Research Fellow Martha Hill conducted a two-year long project aimed at understanding life on Mulberry Row, the 1,000-foot road that was the center of plantation activity during Thomas Jefferson’s lifetime. The examination of written and archaeological findings yielded a wealth of information, including an annotated bibliography recording references to Mulberry Row and an analysis of archaeological excavations.
The study of archaeological artifacts shed light on the structure and contents of the dwellings for the enslaved workers. Hill recognized several hardened chunks of clay as pieces of chinking from an early log building, the residence of several enslaved families. Not only did these remnants show that the house was covered with clapboards, but they also bore the marks of the hand of the man who pressed the damp clay between the logs. While we don’t know who left those fingerprints, they are a clear reminder of the work undertaken and completed by enslaved laborers.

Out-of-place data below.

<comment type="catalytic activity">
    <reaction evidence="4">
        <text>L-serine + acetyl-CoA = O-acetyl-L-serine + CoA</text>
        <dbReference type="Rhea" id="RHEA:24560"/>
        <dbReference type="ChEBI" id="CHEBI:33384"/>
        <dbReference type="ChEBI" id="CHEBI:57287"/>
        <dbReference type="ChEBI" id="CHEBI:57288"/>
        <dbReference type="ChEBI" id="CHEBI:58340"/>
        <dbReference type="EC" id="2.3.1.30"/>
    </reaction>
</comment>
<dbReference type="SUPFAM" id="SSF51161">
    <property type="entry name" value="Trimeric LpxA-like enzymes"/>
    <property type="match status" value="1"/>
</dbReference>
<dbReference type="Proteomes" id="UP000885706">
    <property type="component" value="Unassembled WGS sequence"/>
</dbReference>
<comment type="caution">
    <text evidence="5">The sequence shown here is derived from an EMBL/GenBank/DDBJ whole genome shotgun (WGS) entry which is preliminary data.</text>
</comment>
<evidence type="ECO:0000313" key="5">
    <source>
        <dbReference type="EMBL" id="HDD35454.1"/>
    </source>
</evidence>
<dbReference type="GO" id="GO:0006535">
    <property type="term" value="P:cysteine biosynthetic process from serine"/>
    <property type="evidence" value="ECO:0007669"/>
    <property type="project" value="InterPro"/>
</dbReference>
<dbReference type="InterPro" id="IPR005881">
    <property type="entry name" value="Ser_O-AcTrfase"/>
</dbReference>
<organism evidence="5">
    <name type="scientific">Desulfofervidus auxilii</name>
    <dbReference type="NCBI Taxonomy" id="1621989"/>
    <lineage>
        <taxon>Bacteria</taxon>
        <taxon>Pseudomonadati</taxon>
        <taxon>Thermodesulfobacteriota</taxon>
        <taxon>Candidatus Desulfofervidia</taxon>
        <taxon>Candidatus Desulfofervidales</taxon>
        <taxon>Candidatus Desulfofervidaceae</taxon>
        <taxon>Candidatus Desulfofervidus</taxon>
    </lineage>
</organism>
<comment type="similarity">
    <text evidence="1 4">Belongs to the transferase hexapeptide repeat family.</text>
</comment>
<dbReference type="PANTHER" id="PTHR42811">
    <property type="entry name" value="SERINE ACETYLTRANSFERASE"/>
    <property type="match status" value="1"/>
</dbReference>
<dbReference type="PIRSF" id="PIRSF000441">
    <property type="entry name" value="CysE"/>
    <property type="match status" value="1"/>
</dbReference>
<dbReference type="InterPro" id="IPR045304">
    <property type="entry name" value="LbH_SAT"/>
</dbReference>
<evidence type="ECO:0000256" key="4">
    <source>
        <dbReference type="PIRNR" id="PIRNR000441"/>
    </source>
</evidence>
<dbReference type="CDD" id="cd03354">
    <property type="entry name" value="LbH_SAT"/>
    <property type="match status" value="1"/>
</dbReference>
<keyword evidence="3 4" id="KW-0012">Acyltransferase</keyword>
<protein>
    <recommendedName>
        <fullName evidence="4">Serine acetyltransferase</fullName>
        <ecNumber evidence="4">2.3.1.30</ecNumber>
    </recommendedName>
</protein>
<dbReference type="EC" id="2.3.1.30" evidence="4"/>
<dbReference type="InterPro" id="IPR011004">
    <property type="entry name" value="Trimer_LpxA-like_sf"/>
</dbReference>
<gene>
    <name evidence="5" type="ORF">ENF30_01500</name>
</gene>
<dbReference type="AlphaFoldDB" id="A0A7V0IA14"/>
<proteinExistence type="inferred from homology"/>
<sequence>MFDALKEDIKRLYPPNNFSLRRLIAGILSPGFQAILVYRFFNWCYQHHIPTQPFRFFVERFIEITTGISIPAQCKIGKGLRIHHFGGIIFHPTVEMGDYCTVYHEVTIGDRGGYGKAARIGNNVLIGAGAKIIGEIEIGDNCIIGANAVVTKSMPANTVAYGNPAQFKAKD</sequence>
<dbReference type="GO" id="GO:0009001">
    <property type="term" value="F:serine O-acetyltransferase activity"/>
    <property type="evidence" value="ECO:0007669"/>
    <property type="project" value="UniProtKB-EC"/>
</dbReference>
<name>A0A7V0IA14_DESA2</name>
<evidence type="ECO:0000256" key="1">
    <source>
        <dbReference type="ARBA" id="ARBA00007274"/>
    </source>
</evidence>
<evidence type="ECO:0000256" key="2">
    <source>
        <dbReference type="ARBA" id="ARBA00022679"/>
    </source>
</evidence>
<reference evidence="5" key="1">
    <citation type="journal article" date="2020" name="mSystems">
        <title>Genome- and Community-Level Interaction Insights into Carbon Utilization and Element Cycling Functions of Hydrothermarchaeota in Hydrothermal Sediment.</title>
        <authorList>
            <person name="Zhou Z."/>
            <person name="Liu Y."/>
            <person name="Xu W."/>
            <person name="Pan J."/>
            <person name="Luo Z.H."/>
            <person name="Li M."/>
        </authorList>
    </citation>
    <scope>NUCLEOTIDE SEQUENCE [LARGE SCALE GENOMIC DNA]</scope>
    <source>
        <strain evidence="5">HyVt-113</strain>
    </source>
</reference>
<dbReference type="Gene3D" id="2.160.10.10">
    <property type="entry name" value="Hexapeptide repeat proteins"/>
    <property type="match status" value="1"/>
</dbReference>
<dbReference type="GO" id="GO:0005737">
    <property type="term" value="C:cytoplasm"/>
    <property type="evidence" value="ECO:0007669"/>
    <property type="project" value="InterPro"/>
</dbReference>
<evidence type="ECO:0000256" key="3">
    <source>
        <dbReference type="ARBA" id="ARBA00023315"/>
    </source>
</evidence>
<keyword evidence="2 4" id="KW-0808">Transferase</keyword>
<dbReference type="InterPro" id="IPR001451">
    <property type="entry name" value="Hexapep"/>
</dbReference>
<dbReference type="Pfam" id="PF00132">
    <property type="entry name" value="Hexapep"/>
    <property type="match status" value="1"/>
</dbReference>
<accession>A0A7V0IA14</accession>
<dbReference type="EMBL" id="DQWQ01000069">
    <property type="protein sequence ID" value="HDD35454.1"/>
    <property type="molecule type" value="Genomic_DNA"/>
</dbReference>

By bringing together both the written and archaeological record this project has brought us much closer to learning who may have lived in particular buildings. We now know the probable dwelling of enslaved woodworker John Hemings and his wife Priscilla, and have identified some of their possessions, including a mirror, a piece of furniture with a lockable drawer, and a Bible. For additional information visit the Monticello Department of Archaeology web site.
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